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Building Legion

A Clockwork Orange provided some of the inspiration behind the look of FX’s latest original series, Legion. Production designer Michael Wylie tells DQ how he created this unique world.

Stanley Kubrick’s dystopian film A Clockwork Orange, the 1970s and the brutalist architecture movement of the mid-20th century might not appear to have much in common, but blend them together for a television show and you might come close to creating something that looks like Legion.

Michael Wylie

The new drama from Fargo creator Noah Hawley, it is based on the Marvel Comics by Chris Claremont and Bill Sienkiewicz and is the first TV drama with a connection to the world of X-Men.

The story follows David, a schizophrenic whose strict daily routine inside a psychiatric hospital is upended by the arrival of a new patient, Syd, after which he begins to confront the possibility that the voices in his head and his visions might actually be real.

The cast is led by British actor Dan Stevens as David – the actor is unrecognisable from his stint as Matthew Crawley in Downton Abbey – with Rachel Keller (Syd), Aubrey Plaza (Lenny) and Jean Smart (Melanie Bird).

But while the show stands out for its take on mental illness and its comic book origins, it is the look and design that really demand attention.

From the retro costumes, the futuristic, space-age sets, psychedelic lighting and its disorientating soundtrack, Legion is a work of art.

Much of that success is down to the efforts of production designer Michael Wylie, who has previously worked on Grimm, Masters of Sex and another Marvel property, Agent Carter.

“We had a blast doing it because it’s just fun,” he tells DQ. “When you get to do weird stuff, it can either be really hard or really fun, and thankfully it was really fun!”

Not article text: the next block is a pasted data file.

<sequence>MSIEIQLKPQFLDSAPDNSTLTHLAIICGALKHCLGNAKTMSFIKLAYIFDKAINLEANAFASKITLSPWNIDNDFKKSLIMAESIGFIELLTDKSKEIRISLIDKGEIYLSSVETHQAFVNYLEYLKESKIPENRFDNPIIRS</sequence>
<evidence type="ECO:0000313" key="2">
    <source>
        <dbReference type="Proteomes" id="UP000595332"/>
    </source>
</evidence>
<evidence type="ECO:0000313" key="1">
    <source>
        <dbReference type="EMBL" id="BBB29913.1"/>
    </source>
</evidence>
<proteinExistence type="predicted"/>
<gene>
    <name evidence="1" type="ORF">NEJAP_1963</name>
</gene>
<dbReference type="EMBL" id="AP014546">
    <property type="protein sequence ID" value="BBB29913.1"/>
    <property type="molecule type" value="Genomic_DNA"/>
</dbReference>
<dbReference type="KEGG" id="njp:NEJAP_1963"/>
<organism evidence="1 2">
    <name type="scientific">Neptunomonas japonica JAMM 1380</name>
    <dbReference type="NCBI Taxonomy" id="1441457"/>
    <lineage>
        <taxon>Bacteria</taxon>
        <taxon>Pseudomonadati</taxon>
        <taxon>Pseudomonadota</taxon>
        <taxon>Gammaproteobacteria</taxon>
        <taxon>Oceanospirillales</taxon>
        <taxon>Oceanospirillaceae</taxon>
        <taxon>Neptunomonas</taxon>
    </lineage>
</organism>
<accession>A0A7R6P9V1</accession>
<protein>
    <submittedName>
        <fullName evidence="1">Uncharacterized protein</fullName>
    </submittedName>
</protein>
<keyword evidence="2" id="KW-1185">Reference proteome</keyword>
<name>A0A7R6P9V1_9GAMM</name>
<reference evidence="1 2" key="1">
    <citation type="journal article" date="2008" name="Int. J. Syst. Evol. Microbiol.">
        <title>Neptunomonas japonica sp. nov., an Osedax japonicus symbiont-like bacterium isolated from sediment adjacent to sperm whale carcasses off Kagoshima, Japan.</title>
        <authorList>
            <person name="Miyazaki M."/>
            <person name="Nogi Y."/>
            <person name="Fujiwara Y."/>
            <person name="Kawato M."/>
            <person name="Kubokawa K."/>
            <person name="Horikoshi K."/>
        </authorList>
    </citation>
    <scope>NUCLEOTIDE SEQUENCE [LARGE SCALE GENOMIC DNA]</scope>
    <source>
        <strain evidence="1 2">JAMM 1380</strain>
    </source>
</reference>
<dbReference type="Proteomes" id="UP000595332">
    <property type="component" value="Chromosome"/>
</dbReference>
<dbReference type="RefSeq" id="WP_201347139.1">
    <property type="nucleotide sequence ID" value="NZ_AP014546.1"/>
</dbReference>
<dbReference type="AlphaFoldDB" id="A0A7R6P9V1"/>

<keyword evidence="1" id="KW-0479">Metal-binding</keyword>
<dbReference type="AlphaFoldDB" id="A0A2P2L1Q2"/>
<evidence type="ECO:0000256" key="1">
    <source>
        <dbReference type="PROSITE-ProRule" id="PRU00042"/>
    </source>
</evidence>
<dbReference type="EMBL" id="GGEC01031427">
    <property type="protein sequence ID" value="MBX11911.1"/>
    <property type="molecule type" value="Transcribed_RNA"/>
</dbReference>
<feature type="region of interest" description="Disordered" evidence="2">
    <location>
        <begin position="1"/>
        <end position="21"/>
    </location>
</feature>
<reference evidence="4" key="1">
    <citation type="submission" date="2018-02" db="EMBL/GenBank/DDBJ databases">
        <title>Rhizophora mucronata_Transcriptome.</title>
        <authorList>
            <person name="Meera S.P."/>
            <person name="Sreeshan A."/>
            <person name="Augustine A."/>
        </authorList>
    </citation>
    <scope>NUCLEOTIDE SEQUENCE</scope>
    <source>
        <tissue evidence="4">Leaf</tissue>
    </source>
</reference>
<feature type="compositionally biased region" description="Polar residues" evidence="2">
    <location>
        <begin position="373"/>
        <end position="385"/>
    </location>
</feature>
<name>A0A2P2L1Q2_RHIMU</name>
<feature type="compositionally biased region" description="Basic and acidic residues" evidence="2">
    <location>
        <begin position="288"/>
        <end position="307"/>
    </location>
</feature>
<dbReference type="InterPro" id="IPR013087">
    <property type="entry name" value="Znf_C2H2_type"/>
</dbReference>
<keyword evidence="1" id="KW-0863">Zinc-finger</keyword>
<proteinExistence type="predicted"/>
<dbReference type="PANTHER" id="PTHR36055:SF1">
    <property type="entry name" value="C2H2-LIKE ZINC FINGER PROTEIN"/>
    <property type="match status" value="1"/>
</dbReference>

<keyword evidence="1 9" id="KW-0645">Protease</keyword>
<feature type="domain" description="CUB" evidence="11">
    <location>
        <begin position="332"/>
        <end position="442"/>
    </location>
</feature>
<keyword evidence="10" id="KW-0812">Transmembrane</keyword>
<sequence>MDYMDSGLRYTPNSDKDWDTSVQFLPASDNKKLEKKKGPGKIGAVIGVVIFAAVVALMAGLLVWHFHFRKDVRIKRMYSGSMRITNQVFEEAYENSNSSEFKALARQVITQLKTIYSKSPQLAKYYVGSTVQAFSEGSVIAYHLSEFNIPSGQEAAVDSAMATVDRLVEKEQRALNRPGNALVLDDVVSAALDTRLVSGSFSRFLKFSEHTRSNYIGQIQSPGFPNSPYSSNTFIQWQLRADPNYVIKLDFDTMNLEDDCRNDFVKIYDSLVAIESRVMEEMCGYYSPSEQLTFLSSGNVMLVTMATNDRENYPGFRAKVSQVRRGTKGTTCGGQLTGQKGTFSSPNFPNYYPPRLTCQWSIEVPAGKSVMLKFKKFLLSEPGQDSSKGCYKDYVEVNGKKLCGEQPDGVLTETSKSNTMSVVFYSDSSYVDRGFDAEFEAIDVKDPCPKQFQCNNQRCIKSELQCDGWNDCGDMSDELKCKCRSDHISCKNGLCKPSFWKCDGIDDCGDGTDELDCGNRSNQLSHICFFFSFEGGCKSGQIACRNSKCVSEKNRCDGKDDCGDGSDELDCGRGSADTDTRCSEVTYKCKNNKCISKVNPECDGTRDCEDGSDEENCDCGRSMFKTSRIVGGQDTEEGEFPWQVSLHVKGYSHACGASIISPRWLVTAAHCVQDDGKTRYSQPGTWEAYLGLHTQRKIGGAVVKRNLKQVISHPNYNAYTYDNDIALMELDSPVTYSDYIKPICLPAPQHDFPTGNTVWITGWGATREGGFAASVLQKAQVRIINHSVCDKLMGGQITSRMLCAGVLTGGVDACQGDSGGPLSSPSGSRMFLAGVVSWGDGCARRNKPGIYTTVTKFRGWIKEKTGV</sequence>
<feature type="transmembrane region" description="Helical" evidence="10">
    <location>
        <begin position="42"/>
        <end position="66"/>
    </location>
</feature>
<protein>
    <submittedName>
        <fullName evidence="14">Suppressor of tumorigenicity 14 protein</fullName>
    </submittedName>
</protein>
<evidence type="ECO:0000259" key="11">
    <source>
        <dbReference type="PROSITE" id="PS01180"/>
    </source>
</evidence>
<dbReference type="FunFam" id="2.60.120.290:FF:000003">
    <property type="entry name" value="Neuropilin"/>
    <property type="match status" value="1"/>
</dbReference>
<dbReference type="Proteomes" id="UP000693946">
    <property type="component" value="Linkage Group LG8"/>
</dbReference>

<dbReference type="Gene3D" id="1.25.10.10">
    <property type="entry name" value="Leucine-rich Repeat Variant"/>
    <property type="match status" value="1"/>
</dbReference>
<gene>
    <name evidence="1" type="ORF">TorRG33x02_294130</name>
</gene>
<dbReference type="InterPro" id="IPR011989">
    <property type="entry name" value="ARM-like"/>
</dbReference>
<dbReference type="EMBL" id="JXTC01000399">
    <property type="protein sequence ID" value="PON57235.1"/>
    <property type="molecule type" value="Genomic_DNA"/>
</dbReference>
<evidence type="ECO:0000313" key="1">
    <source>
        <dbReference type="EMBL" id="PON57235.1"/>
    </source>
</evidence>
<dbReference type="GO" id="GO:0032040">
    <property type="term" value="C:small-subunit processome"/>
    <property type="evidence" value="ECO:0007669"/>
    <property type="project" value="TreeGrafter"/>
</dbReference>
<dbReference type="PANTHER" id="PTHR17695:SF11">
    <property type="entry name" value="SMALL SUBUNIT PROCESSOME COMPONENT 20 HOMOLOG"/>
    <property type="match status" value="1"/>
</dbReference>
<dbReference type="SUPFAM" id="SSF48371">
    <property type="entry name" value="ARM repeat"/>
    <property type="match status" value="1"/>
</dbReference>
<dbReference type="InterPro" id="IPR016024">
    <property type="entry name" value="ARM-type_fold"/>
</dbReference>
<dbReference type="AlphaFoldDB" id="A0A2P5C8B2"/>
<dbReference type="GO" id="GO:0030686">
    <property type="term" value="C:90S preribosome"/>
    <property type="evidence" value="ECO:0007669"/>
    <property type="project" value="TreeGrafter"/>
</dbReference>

Rachel Keller and friend in Legion

Wylie interviewed for the job in November 2015 and just weeks later, in January 2016, he was in Vancouver preparing the pilot, in which almost everything on screen was built by Wylie and his team.

He recalls that first meeting, sitting down with exec producers Hawley, John Cameron and Lauren Shuler Donner. Hawley, who is meticulous in his preparation, had already compiled and printed a book of images that conveyed the feeling he wanted for the show, which is produced by FX Productions and Marvel Television and distributed by Fox Networks Group Content Distribution.

Wylie had prepared something similar, and he was pleased to find that they had both picked out several of the same images.

A Clockwork Orange’s brutalist architecture directly inspired Wylie and Hawley

“Noah’s book was 20 pages of really cool imagery – a lot of 70s stuff, a lot of stills from A Clockwork Orange and there were a lot of interiors of brutalist buildings around the US and the really cool one in A Clockwork Orange,” Wylie recalls. “I had pulled a bunch of images I’d put on my iPad and I think we had four of the same exact pictures. It was a match made in heaven, I guess.”

Wylie had specifically avoided any of the comic book artwork or anything related to the established X-Men universe to ensure his own vision wasn’t contaminated by existing works. Instead, he took Hawley’s detailed pilot script and ran with it.

“It’s all in the script really,” he said of his starting point for the show. “It talks about an odd-looking psychiatric hospital and talks about brutalist buildings. But at that time, no-one knew Noah was shooting in Vancouver and the city has a ton of brutalist buildings.

“He just thought instead of trying to hide them, let’s try to embrace them. It’s kinda like you’re shooting LA for Boston and you run around trying to not shoot palm trees all day long. At the end of the day it would have been cheaper to film in Boston. So we decided to embrace it all.”

That the pilot’s 70s vibe – which largely comes from the colour and design of the psychiatric hospital and the characters’ clothing – has been such a talking point since its launch on FX in February was a surprise to Wylie, who admits the whole show has been designed to keep viewers off-balance, as though they are seeing events unfold through David’s eyes.

“We started to use a lot of colour that happened to give that feeling,” he explains. “There is a lot of yellow and it seems to be a hip colour, but the last time it was a hip colour was exactly in 1973. I think that’s why it feels kind of 70s, and I know some of the costumes are kind of 70s.